Wednesday, December 1, 2021

Walcott no longer fits at Arsenal, it’s time to sell (but we won’t)

While the Julian Draxler stuff kept people entertained yesterday, another story broke which hit much closer to home. Theo Walcott and his wandering ways.

Theo Walcott who has been saying for such a long time that he wants to play up front. Theo Walcott who said it was ‘about time’ he was given a chance as a striker (in 2012), and Theo Walcott whose protracted contract negotiations included serious discussion about where he would play. He insisted it wasn’t about money, instead the sticking point was him being given opportunities to play up top.

He got those opportunities. What a goal he scored in the FA Cup final. Sure, it was against an Aston Villa side on the start of a catastrophic descent into abject Sherwood-inspired rubbishness, but it was still a very good goal that I enjoyed greatly. Then he played well against Leicester away and very well against Man Utd at home in a team performance that was as good as we’ve seen in a long time. After that, well, he didn’t play as well.

His limitations in the centre-forward position became more obvious and Arsene Wenger stopped using him there. He was needed for a time out on the left, but he didn’t play well there, and even when Olivier Giroud went through his 2 goals in 21 game goal-drought, the manager didn’t use Walcott as a striker. It was pretty obvious he’d lost faith in him there, and Walcott seems to have taken the hint. Yesterday, he said he wants to go back to being a right winger:

I have told the manager that I want to be known for playing on the right again. I want to know where I want to play. The manager has said I can play up front. It depends on what game it is.

I want to make my position on the right – that’s where I know where I am now.

Leaving aside the fact he’s saying this at a time when Arsenal are in almost desperate need of a striker – and when Olivier Giroud is likely to miss the start of the season – it seems strange to give up on an ambition he appears to have held for most of his career.

“For me personally, I’m a striker. Hopefully in the next couple of years you’ll see me up front, I’m looking forward to that,” he said in 2010. Sure, last season didn’t really work out, but where’s the fight to say ‘I’ll be better?’ or ‘I’ll work harder?’. He’s given up on it like a tackle at Sunderland.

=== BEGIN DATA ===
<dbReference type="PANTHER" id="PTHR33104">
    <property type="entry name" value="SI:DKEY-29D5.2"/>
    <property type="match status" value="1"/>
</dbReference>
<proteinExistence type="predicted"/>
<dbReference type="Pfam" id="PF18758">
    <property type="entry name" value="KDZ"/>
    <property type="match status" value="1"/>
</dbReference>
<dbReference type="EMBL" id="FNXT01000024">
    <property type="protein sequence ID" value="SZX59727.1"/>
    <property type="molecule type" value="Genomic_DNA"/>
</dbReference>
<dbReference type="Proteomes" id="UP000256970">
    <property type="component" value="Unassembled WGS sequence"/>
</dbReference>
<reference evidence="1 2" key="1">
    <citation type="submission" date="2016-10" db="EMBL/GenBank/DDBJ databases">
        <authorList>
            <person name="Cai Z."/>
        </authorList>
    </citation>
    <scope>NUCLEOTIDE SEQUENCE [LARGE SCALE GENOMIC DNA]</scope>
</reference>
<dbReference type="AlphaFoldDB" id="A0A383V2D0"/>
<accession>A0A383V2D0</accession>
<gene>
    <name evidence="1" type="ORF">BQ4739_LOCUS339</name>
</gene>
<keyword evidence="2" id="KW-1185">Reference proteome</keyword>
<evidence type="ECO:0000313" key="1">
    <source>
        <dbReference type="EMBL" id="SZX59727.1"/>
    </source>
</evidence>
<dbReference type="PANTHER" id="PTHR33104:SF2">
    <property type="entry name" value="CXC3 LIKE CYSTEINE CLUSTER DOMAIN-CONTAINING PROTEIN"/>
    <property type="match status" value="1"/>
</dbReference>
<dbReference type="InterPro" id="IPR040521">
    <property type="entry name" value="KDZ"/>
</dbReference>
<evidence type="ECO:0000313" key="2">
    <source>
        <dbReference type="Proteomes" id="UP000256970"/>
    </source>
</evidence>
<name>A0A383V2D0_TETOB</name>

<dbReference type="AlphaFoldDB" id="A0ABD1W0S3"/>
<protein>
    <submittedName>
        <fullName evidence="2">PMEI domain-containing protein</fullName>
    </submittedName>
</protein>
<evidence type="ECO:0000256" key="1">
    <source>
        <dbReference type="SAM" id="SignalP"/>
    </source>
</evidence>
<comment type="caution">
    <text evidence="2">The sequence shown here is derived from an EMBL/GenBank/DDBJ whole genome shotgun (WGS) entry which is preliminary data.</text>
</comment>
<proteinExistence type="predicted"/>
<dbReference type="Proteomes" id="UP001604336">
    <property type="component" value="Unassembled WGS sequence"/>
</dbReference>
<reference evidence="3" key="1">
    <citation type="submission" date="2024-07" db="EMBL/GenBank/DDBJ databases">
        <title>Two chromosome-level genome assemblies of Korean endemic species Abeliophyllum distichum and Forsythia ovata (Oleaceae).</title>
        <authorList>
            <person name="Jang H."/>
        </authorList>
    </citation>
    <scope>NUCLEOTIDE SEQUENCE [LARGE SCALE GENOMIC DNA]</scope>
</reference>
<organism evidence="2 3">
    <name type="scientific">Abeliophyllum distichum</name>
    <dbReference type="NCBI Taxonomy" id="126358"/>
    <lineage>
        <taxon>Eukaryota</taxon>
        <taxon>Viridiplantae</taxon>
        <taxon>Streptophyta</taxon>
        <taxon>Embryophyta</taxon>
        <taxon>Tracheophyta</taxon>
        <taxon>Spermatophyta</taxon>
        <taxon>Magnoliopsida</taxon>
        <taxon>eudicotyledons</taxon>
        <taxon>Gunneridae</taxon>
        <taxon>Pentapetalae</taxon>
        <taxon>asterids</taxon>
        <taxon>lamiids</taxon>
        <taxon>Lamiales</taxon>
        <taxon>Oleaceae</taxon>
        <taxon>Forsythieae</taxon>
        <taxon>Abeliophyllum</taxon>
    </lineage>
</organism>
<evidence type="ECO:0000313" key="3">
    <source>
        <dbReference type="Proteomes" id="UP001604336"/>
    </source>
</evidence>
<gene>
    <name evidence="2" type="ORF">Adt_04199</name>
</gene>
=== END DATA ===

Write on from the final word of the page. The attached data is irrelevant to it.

The unfortunate thing for Theo is that the manager doesn’t want to play him on the right hand side either. He’s barely started there since that game at White Hart Lane in February 2015 when he was slow to close down a cross and Harry Kane headed home a Sp*rs winner. It wasn’t simply that one incident that caused Wenger to stop picking him there, but that was the straw that broke the camel’s back.

Since then we’ve seen central midfielders like Aaron Ramsey and Jack Wilshere start on the right ahead of him, while Alexis, Danny Welbeck, Joel Campbell and Alex Iwobi have all been used with greater regularity. So, we have a situation for Walcott where he’s admitted he doesn’t want to play up front, and the manager doesn’t want to play him there unless he has no other choice, and the position he wants to go back to is one that the manager doesn’t fancy starting him in either.

It’s not a healthy situation for player or club, and the obvious solution is to say ‘Thanks for the memories, but let’s go our separate ways’. In this particular market there would be no shortage of takers for him, and the money sloshing around the Premier League means his wages are no longer out reach to most clubs. It wasn’t long ago only the big boys could pay that, but Leicester have tied Jamie Vardy down to a £140,000 a week deal – I know they’ve got a bit of extra prize money and Champions League revenue coming, but it’s as much down to the TV cash as anything else.